Parts of the Netherlands, for sure.
As another answer has already been so beautiful, it differs quite a bit from province.
For example, I live in Friesland, the ‘ High North, ‘ where many Dutch deaths do not want to be found.However, I would not really want to leave. I’m not Frisian, and not necessarily a fan of Frisian culture, but it’s just wonderfully relaxed here.
Sure, even here it can be crowded.In the cities, or along the motorways. Think of junction Heerenveen, or the A7 at Drachten. But outside the rush hour it does come along, and as I am five minutes away I am in the middle of nature (or meadows) where I can read a book or leave the dog without ‘ bother ‘ of something or anyone.
So no, Friesland is not overcrowded.Certainly not the north of this province.
And here some ‘ nature ‘ in Friesland (Pictures are just from the Internet):
The Lime Valley
The Alde Feanen
And the latter is of myself; What I see when I walk from my house three minutes:
So you want some rest?
Come to Friesland!
Yes, it certainly felt the last time when I was in Holland, 5 years or so ago.We were in South Holland. According to Wikipedia, the Netherlands is the 29th densely populated country in the world.
Interesting to see the above graph how strong the population density in the Netherlands varies.
The Netherlands is a free country, you can go wherever you want. Why do we all live on a job? Who will say that we do not find this right, given the alternatives we have to live somewhere else in the Netherlands where it is not so full?
Absolutely, we have to go back to 10 million and not fall for the baker talk of economists that we must allow immigrants to keep the population at a level.After WW2 we had a long-lasting baby tree and we have to grow it again. Housing prices will fall, hospitals will be closed, schools will become unprofitable, but we should not think of ourselves that we must continue to grow forever to stay healthy. The great thing is that in the future we need a lot less workforce through automation and robotisation.
‘, ‘ Yes, and no.It depends on the perspective: Everything revolves around the lifestyle and that in turn is determined by the prosperity level, because what someone deserves, he generally also gives out.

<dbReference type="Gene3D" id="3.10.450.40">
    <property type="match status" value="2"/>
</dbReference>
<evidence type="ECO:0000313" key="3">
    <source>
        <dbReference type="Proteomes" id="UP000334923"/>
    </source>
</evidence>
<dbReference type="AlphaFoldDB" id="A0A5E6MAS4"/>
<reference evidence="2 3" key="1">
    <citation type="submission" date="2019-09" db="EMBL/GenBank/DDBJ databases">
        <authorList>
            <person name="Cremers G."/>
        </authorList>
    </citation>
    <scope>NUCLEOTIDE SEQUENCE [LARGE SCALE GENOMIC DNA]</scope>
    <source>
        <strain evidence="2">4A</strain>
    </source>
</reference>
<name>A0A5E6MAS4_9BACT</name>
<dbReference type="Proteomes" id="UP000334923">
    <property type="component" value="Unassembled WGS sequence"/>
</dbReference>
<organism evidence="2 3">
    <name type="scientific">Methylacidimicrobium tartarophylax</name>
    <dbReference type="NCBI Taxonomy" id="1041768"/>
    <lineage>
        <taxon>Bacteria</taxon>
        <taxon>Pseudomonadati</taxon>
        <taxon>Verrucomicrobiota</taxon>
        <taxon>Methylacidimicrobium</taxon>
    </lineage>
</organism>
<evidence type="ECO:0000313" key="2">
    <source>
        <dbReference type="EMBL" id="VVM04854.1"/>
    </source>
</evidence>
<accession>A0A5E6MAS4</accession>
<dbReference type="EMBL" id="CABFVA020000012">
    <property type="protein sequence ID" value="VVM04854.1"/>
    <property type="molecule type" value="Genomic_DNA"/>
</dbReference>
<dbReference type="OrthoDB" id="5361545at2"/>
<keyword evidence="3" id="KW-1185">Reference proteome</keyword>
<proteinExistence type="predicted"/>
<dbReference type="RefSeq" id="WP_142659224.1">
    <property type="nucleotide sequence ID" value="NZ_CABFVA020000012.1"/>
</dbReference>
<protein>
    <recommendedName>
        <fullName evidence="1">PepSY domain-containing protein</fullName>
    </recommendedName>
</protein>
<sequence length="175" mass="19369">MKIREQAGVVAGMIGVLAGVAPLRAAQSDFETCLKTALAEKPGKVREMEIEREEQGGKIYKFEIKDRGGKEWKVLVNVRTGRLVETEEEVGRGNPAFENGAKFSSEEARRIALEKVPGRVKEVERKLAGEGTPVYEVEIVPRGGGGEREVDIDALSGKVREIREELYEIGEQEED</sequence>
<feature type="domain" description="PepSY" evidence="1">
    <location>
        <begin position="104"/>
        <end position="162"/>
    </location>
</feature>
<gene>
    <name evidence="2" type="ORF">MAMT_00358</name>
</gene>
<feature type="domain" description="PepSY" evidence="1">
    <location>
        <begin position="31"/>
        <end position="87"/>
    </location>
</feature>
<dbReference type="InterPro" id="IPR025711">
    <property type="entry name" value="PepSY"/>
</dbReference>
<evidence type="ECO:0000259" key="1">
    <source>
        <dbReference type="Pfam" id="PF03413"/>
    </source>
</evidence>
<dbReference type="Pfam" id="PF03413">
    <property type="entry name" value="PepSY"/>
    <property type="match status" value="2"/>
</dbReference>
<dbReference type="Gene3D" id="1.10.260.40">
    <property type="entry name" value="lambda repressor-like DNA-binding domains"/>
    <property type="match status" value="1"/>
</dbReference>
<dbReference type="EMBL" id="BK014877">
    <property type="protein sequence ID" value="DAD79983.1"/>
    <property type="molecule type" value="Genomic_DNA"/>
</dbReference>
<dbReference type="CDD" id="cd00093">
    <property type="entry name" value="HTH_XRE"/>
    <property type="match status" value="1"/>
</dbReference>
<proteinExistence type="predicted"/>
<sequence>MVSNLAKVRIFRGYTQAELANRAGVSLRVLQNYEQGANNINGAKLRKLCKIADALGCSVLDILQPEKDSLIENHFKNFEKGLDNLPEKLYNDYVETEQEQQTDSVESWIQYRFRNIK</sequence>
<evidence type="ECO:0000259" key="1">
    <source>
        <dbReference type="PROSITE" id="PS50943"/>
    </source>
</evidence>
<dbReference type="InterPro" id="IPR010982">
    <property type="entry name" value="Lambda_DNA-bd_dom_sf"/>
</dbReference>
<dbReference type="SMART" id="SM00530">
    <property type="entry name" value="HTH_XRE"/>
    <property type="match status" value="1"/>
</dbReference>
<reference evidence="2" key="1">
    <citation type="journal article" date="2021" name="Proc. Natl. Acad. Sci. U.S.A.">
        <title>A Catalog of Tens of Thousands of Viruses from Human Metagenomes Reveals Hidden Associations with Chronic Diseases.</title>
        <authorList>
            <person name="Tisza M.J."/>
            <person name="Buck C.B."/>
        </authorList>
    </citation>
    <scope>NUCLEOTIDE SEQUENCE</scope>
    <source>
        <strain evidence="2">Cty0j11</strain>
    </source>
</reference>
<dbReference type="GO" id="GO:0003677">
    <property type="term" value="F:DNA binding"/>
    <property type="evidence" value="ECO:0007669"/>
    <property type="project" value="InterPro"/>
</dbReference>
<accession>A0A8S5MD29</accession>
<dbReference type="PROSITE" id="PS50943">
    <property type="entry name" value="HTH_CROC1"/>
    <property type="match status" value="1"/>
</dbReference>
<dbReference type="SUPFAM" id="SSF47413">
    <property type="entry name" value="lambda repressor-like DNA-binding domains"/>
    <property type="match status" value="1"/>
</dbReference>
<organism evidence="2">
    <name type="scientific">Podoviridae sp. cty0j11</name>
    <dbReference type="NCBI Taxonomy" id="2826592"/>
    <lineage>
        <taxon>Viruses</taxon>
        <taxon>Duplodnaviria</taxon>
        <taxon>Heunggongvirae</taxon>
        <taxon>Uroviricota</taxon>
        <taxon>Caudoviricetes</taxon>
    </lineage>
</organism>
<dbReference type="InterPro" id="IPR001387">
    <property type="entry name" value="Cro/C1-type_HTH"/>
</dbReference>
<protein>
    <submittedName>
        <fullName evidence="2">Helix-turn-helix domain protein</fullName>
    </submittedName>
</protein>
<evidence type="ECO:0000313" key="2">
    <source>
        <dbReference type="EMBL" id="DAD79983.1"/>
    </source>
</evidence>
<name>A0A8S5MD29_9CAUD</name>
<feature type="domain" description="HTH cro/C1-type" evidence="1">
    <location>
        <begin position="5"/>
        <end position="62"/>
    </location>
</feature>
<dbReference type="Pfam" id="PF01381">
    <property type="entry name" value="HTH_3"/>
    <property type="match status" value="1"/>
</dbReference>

Dutch people are so prosperous that they already need more than two eardings.That’s mainly in water use, energy use, raw materials and food. For example, Dutch people eat a lot of meat and dairy, which costs a lot of water and raw materials. They live in large houses with electricity, running water, sewage, etc. The facilities-governance, infrastructure, training, trade-is of a high level, but at the expense of a very striking attack on the above mentioned sources.
If the Dutch were to have the same lifestyle as Bengalen, then it all still fits fine.Bengal does not fall short of Earth at the end of the year, and yet they also live in a densely populated country. This is because they do not eat as much meat and milk products and live in less luxurious houses. Many grow their own food; It does not have to be imported, let alone that the cattle get power feed coming from Brazil, where it is produced from soya, grown in fields where rainforest first stood.
“,” Sure, I’ve had that idea since my 10th year.And I can compare well with the other countries where I have lived or stayed for a long time. A sparsely populated country like Sweden is really a relief. But England, France, Germany also give a liberating feeling. Currently I live in Brazil. There really can be a few people, but still rather not.
I do not think that the Netherlands is overcrowded. In the Randstad MSS though, but the Netherlands is bigger than that small piece and outside the Randstad is enough space for everyone.